Chart of S&P 500 overlaid with Conference Board Consumer Confidence Survey (Monthly)

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Chart Created by John Kicklighter with Data from Conference Board

Notably, with the data released this past session, the DXY Dollar Index ultimately pushed to fresh two-decade highs for a third successive session through Tuesday. There are a few key roles that the Greenback plays, and determining which course we are ultimately following can offer meaningful insight into the financial system. Interest rate differentials are important but the fourth 75bp rate hike at the November 2nd meeting has actually dropped back 15 percentage points (to 57 percent probability) through this past session. As for the relative growth advantage that has kept EURUSD under power, there is serious skepticism that the housing and sentiment data will hold out for the world’s largest economy. That leaves the safe haven appeal of the US currency. As volatility rises, there is intensified appetite for the harbor that the Dollar (with a destination of Treasuries and money markets) represents. I’ll keep tabs on the VIX and EVZ in its relationship to the DXY.

Chart of DXY Dollar Index with 100-Day SMA Overlaid with VIX Volatility Index (Daily)

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Chart Created on Tradingview Platform

USDCNH and Other Dollar Crosses, Event Risk Ahead

When its comes to the fundamental insight that the Dollar offers, I still believe that different pairs present a different priority. For EURUSD, the relative economic consideration remains a principal focus considering the ECB is attempting to accelerate its own rate forecasts and the safe haven – risk comparison is still suppressed owing to the liquidity of the two currencies. USDJPY is a function of all three of the terms at once while GBPUSD has similar moorings though its recent volatility puts the onus on the safe haven function. The pair that is more interesting to me at the moment is USDCNH. The US Dollar extended its seven week rally with a seven-day climb that has now cleared the highs just below 7.20 set back in 2019 and 2020. Back then, crossing through 7.0000 was considered political move by Chinese authorities to offset the impact of sanctions. They may be ‘allowing’ the Yuan depreciation now as a means to bolster trade in strained times, but it is just as likely that they are struggling to keep the tide back. Whether through intent or incapacity, this pair’s climb is telling.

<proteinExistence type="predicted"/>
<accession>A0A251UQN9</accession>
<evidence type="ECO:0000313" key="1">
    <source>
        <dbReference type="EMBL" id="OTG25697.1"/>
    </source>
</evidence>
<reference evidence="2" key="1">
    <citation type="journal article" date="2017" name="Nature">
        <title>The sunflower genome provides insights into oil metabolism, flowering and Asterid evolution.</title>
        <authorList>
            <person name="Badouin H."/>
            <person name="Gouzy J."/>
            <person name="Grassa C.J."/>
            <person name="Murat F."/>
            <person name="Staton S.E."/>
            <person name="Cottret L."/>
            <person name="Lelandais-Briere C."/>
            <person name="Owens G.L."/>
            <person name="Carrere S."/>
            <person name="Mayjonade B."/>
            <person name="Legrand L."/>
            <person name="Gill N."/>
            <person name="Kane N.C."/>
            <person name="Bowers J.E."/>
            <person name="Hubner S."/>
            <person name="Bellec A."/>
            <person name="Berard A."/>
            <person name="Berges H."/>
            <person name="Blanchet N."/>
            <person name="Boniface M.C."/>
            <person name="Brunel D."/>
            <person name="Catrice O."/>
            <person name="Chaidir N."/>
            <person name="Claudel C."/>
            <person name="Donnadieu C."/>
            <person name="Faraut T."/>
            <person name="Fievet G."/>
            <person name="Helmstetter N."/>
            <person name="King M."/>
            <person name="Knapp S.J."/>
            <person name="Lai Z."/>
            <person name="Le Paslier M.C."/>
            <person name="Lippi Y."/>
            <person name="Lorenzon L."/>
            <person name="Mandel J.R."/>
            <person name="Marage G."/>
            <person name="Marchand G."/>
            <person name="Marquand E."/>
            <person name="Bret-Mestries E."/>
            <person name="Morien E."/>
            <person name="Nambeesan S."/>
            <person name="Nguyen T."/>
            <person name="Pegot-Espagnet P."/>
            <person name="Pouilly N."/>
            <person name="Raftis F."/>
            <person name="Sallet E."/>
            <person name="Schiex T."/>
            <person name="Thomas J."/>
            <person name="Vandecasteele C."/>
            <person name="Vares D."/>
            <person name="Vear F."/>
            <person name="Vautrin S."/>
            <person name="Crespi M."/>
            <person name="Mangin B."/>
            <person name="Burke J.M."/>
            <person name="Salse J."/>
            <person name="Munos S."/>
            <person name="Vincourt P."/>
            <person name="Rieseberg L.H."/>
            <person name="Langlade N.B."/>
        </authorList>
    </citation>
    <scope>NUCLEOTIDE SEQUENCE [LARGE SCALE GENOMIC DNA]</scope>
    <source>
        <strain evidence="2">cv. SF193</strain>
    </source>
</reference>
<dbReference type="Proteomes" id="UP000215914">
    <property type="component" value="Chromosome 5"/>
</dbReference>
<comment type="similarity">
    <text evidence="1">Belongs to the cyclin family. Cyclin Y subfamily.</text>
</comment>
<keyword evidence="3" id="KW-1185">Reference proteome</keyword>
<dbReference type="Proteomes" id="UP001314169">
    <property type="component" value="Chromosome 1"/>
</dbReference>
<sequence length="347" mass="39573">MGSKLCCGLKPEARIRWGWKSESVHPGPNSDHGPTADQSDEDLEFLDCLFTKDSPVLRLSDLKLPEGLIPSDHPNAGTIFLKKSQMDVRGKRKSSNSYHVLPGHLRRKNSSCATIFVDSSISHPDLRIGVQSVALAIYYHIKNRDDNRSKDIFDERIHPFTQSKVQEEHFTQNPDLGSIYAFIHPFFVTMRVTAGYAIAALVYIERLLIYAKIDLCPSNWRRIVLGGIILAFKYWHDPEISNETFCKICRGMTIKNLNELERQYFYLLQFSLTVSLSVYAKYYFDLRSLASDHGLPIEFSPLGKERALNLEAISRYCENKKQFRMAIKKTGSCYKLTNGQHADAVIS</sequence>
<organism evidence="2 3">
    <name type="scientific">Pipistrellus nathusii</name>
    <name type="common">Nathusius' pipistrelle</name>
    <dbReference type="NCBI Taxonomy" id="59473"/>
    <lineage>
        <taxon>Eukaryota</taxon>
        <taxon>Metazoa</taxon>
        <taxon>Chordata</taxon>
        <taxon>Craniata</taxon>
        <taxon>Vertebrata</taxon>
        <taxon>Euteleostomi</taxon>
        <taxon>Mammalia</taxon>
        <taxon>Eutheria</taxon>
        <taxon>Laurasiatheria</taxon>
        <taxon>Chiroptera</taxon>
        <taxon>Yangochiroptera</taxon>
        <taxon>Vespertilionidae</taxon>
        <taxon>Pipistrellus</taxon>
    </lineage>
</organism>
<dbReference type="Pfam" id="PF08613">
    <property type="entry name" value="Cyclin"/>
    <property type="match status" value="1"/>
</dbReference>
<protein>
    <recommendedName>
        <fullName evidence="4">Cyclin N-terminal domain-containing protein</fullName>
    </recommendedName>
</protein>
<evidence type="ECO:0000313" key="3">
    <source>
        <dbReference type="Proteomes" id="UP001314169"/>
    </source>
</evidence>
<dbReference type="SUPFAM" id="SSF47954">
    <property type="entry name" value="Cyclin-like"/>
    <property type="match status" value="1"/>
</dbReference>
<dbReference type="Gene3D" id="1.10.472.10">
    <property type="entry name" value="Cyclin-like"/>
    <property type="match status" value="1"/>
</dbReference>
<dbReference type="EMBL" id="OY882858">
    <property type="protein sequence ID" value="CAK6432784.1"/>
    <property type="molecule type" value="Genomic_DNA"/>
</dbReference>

Chart of USDCNH with 20-Week SMA and Consecutive Weekly Moves (Weekly)

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Chart Created on Tradingview Platform

Looking for the fundamental motivation to spur full technical breaks and inflame the market conditions that have created such perilous backdrop, there is notably less in the way of overwhelming fundamental event risk set for Wednesday release. I will be watching the run of US data that can offer insight on the economy such as the trade balance, retail and wholesale inventories and pending home sales figures. Yet, that is not top tier and timely event risk. Central bank speak is another area of interest – particularly for the Fed, ECB and BOE; but it will take serious escalation to further the fear – or reverse it. For priority, I will be looking to systemic discussions, then headlines and finally the economic calendar.

Critical Macro Event Risk on Global Economic Calendar for the Next 48 Hours

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Calendar Created by John Kicklighter